I am a 38-year-old pilot with two young children and a second marriage. For the last couple of years my wife and I have been fighting regularly. She is often upset and says its because I am not home enough, I don't call enough, and when I am home I ignore her. It's gotten so bad that I don't look forward to going home anymore! I have a naturally flirty nature and I have started to take up with other women when I am away from home. I have watched several of our friends get divorces and break up their families, and I do not want to go through that again. I don't think counseling will help, but I am determined to turn the marriage around - I just don't know where to start.
Do you have any ideas about what I might do?
I think it was a good idea for you to send in your question. However, I am confused! You said you don't think counselling will help, and yet you're asking me, a bonafide psychotherapist, to tell you where to start. In order for you to make good use of my answer I think you are going to need to come to terms with this contradiction. I appreciate your determination to "turn your marriage around" however, it doesn't sound as if you're going about it in a very constructive manner! Having affairs and working on saving a marriage don't fit together, they're contradictory by definition.
I think you need to ask yourself a series of questions: are genuinely serious about your marriage, if you really feel that you are, then why are you putting it at such risk? Why are you having affairs? Are you trying to solve a problem or prove something to yourself? I wonder if you realize how destructive this is for everyone involved? Is it possible that your wife has detected that you are with other women? Finally, will you do a thought experiment and ask yourself how you would feel if the situation were reversed-your wife was the one that was flying, having affairs, and not calling home regularly? If you honestly want to salvage your marriage then you might start thinking about the meaning of trust, marriage, family and parenting. You might also think about the consequences of your behavior on yourself, your wife and your children. What about AIDS, have you been tested, are you putting yourself and/or your wife at risk? In order to effectively work on your marriage, I believe you would need to give up the other women, completely. Are you willing to do this?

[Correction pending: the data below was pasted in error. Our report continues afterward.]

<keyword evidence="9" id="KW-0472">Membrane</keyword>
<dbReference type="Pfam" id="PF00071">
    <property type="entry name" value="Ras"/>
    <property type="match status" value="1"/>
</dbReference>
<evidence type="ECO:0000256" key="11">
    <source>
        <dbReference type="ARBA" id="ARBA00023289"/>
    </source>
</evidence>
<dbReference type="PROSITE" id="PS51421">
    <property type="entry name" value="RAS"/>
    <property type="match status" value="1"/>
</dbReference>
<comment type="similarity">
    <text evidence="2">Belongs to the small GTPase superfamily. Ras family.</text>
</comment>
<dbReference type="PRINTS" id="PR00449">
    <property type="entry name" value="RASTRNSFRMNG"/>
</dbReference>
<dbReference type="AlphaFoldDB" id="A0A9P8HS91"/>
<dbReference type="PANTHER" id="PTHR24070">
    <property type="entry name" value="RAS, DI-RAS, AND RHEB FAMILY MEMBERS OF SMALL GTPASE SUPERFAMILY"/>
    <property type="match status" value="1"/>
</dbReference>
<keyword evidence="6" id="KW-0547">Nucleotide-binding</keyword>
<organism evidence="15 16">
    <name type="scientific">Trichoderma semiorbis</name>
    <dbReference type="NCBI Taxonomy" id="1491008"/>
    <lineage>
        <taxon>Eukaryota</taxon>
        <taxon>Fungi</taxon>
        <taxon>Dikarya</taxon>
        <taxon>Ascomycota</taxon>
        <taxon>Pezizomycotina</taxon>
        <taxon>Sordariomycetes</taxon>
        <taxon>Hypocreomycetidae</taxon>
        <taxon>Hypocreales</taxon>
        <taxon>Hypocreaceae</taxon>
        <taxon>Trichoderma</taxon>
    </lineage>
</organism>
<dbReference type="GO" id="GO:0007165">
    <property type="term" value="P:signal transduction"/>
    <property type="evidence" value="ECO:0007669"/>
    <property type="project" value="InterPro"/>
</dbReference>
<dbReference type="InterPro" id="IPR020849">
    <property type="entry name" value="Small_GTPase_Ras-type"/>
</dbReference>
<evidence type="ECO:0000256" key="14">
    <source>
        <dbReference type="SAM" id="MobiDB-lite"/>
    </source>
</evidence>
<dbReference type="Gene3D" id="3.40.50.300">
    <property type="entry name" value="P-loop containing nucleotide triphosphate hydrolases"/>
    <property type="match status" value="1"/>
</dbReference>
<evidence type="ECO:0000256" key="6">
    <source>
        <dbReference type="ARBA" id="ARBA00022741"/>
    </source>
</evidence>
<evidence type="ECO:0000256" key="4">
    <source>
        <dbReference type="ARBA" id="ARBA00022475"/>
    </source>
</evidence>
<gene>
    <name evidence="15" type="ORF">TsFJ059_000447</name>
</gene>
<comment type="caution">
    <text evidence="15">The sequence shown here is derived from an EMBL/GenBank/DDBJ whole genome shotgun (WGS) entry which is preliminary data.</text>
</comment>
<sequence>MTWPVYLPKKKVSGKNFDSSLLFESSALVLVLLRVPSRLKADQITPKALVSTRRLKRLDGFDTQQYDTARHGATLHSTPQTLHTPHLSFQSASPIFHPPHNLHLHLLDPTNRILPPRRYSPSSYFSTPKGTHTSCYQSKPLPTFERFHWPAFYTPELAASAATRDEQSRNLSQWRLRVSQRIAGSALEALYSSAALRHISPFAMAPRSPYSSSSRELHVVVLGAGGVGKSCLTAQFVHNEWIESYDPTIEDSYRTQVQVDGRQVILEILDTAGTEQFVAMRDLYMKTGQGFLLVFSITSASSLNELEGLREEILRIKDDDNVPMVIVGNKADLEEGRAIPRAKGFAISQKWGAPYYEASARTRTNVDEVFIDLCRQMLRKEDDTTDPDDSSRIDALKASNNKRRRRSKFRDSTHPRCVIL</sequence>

There are some other soul searching questions you could contemplate and explore on your own. For example, how and why did your first marriage break-up? Were you having affairs then also? If so, then, you might think of this as a problem that can operate like a feedback loop that you need to break! If this is the case, and you don't understand how it works, you might re-consider the idea of therapy and think about getting some professional help for yourself. If you are not willing to stop the affairs, I don't think things are going to get better and, I would expect your marriage to become yet another divorce statistic. However, if you decide to stop seeing all the other women and understand why you were seeing them in the first place, and have effectively dealt with the guilt of deceiving your wife and family, you will then be in a position to begin to work on your marriage.
Have you carefully thought about how much time you are spending away from home and how that might be effecting you and your family? Is it too much, given that you have 2 small children? How do you feel about being away from home for long periods of time? Do you feel disconnected, or lonely? Do you understand how your wife feels? Are you aware that she is trying to tell you that she feels abandoned, neglected, and ignored? Keeping in mind that a quality marriage is a 2-party system, will you be able to discuss these issues with her. Can you both work at being more reasonable and open with each other and try to find solutions that will work for both of you? Will you be able to discuss and agree upon how often you need to be calling home? Will you be able to uphold your end of the agreements? Will she? Is bidding a different flight schedule an option?
Once you are better able to communicate and the fighting has subsided, you need to give yourselves the opportunity to get back in touch with the good loving feelings you once had for each other. You could consider making plans to spend some quality time together. Initially it would be best if you could spend time alone, without your children present. Perhaps you could start with a romantic dinner. If that goes well, you might schedule a romantic weekend, or even just an overnight, away together. If you are able to recover your love for each other, you could then begin to figure out how those feelings got lost in the first place. You might try to talk about what your marriage was like prior to having children. You could ponder and investigate when you first realized you were out of contact with each other and why you had difficulty communicating honestly and intimately about it then. You might try to learn about why and how you have ended up in a power struggle with one another, and figure out how not to end up there again.
I think it will be very important to examine yourselves and each other regarding issues of respect, equality, and what it means to be coupled. If the above approach doesn't succeed in getting your marriage back on track, try not to get discouraged. This is a lot for the two of you to attempt to accomplish on your own. If this is your experience, I think you might want to consider getting some marital therapy from an experienced professional. If you decide you want or need some help you may contact me and I will do my best to either advise or refer you. Good luck!